Wednesday, March 23, 2011

Wobbly Lines and Circles

My soul clings to you; your right hand upholds me.
Psalm 63:8

It's a such treat to watch my boys with their father. My boys' loyalty to me is certainly unquestionable; but they also know there are some things this mama just doesn't understand. When I found out my husband let the boys climb the rockery walls on the sides of our fireplace, I nearly plotzed. When the boys talk about bodily functions in a hushed voice with daddy, I risk permanent optical nerve strain from rolling my eyes. When they wrestle like wild dogs on my living room floor, I have to leave the room so I don't worry about injuries. This is why my darling boys have an adventurous daddy! Today, daddy decided it was time for a new adventure for Wyatt-- **gulp** NO MORE TRAINING WHEELS.

Watching from the porch and various windows, I saw my baby first straddle his bike and "walk" with no training wheels. Then he moved up to peddling while daddy held on to the back of his bike with two hands. Then came one hand. A few minutes later, daddy gave Wyatt a starting push and let go. For ten solid feet, my little boy sailed along the grassy pasture ... followed by a swift thud into a pile of dirt. I wanted to run to him and check for bruises, but I saw his daddy ask if he was okay. With a dirt-encrusted grin, Wyatt rose proudly to his feet, gave the "thumbs up" signal and got back on his bike. My brave little trooper was ready to try again! He started once more with a guided push from daddy, then peddled furiously, doing almost a full circle around the south pasture! I screamed with immense pride and enthusiasm in my poor Mother-In-Law's ear, told her I would call back later and ran out to congratulate my big kid. "Did you see me, mommy? Did you see?" He asked. Twirling him around in a congratulatory hug, I told him he was awesome!

While my youngest son had been working with daddy on making it across the yard, my oldest boy was doing figure-eights from one pasture to the next; doing fancy turns in our gravel driveway in between. Watching him, I remembered when daddy had taught Alan to ride his bike. I laughed, thinking about how I insisted on not just the required helmet (which is still a non-negotiable rule with both parents), but elbow and knee pads, tough skin jeans and long sleeved shirts. The whirling blades of my "helicopter parenting" could still be heard in the distance, but I'd calmed down a lot! As Alan breezed past his brother, I thought about how much he'd grown. I remembered the toddler he was when I brought his brother home from the hospital. I blinked and my babies were riding two wheelers. How did this happen?

Every little milestone of their life seemed to start out wobbly. Life with a newborn was wobbly (for mommy), then my days slowly gained a rhythm. I went from staggering about our little house, exhausted from lack of sleep, sobbing with frustration over nursing issues and being afraid to leave the house alone to circling the neighborhood confidently with Alan in his stroller a few months later. As he took his first steps, there was a great deal of wobbling, stumbling and crying. In time, his wobbly little lines became straighter, then faster, and before I knew it, Alan was running circles around me (just in time for me to get pregnant with Wyatt and start this all over again)! In the nine years I've been a mom, I've watched my share of wobbly lines and circles. In the thirty-three years I've been alive, I've lived quite a few of them!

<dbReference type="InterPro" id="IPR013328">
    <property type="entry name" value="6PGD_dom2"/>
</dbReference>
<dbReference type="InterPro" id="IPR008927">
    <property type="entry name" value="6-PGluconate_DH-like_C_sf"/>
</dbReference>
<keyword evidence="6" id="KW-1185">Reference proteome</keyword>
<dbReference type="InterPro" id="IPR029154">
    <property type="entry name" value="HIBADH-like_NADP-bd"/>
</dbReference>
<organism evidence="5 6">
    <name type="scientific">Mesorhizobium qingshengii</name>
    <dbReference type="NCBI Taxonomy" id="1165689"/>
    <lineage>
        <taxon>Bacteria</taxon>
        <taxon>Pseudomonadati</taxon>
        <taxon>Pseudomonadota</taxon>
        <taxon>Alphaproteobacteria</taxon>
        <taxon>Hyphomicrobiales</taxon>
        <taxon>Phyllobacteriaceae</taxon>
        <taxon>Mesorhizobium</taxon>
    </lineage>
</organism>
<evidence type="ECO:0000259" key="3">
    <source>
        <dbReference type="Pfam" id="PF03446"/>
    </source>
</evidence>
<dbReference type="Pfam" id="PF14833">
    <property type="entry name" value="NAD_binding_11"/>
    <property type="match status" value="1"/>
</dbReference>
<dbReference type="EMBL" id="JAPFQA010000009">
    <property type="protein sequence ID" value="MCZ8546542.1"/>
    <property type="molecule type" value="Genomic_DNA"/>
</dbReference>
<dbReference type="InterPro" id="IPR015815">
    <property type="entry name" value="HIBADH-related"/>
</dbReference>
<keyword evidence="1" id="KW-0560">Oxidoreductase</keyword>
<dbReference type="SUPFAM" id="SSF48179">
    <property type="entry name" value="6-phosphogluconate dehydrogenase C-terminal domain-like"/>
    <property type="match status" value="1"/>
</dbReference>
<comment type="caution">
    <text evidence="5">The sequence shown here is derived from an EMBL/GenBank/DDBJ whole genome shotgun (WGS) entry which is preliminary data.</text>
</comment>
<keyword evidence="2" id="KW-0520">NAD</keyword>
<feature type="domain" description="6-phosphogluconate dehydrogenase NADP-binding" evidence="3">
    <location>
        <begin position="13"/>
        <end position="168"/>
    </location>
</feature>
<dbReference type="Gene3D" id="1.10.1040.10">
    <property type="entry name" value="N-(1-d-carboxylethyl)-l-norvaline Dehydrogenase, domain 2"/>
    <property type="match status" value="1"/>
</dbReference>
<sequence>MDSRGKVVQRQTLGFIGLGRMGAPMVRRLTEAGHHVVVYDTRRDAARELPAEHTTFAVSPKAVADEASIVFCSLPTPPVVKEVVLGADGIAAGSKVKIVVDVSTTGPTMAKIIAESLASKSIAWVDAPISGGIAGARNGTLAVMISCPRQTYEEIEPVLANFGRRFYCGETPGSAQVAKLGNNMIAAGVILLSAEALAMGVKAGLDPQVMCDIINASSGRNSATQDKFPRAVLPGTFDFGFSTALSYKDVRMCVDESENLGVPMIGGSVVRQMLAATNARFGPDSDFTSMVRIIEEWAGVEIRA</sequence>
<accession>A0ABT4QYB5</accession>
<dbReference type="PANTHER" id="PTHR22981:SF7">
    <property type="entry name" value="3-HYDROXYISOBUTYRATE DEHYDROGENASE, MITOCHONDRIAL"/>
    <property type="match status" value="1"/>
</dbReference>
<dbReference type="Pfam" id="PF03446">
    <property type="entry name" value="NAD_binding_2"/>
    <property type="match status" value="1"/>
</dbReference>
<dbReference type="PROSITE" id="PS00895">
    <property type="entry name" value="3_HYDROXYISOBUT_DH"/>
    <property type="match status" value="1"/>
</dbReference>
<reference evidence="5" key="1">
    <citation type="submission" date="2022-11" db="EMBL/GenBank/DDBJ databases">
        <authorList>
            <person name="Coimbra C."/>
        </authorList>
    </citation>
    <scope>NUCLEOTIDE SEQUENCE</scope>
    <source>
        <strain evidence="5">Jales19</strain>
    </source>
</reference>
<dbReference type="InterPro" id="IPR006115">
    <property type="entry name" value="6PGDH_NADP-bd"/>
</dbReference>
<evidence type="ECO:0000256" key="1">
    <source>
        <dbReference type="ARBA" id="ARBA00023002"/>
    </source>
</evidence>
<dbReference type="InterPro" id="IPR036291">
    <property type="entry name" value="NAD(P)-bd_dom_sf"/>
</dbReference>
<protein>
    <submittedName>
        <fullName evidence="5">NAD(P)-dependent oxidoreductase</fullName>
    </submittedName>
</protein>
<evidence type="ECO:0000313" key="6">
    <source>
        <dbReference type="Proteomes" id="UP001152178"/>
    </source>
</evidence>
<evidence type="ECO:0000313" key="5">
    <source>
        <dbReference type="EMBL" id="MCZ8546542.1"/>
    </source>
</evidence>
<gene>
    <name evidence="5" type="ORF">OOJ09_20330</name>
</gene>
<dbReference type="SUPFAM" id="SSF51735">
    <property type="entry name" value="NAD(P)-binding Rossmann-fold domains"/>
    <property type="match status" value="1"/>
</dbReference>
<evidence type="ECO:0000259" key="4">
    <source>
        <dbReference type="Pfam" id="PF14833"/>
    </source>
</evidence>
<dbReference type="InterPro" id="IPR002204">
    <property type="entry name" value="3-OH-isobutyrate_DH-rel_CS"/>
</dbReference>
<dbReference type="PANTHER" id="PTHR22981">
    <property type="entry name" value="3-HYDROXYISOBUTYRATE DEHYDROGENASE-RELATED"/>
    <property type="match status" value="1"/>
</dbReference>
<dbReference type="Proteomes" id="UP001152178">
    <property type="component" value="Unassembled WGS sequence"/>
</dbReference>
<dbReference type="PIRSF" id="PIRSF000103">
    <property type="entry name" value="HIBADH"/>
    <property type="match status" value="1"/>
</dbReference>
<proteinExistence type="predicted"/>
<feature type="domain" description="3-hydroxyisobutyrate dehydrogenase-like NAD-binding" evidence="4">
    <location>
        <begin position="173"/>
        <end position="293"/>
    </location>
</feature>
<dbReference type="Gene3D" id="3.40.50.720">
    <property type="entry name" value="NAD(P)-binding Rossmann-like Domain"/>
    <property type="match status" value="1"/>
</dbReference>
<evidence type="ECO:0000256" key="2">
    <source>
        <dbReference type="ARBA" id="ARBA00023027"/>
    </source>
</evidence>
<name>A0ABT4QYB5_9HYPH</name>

I would love to say that life is like riding a bike, but I don't think that's remotely true. I think life is like learning to ride a bike! There are days when I look at my bloody knees and my battered helmet and can't help but long for a "stationary bike" kind of existence! No falling, no bug swallowing, no having to watch for cars, no crashing into trees, no "helmet hair," no puddles splashing you ... no real movement at all.

It's safe on a stationary bike. You can relax and watch T.V. or read a book, you don't need as much balance, there are no hills and you still get some exercise. Why not live the "stationary" life?

You don't swallow a bug, but you don't feel the wind in your face, either. You don't pass other bikes, but your scenery never changes. There are no flowers to admire, no trees to give you shade, no exhilarating coast down a big hill. The stationary bike is alright on a rainy day, but sometimes you need to pedal on a "real" bike.

As God's children, we are granted the peace that comes from knowing that we never "ride" alone. When we are unsure and wobbly, he holds us up. There are, of course, times when we get cocky and don't watch where we're going, when we try a trail that isn't meant for our skill level, we forget to properly "fuel" ourselves or we begin to doubt God's plan for us. When that happens, we stumble and fall (sometimes rather hard!) Ever our attentive and loving Father, He is there to tend to our wounds, dust us off and encourage us to try again.

I'm not going to start climbing the rockery or belching the alphabet in the near future, but thank God for adventurous little boys (and their wonderful daddy) who pull me away from my "stationary" life! Are you tired of staring at the same wall? Is it time to risk a skinned knee and some helmet hair in exchange for a wonderful new view? Strap on your "helmet of salvation" and go forth!

In Lenten Love and Friendship,

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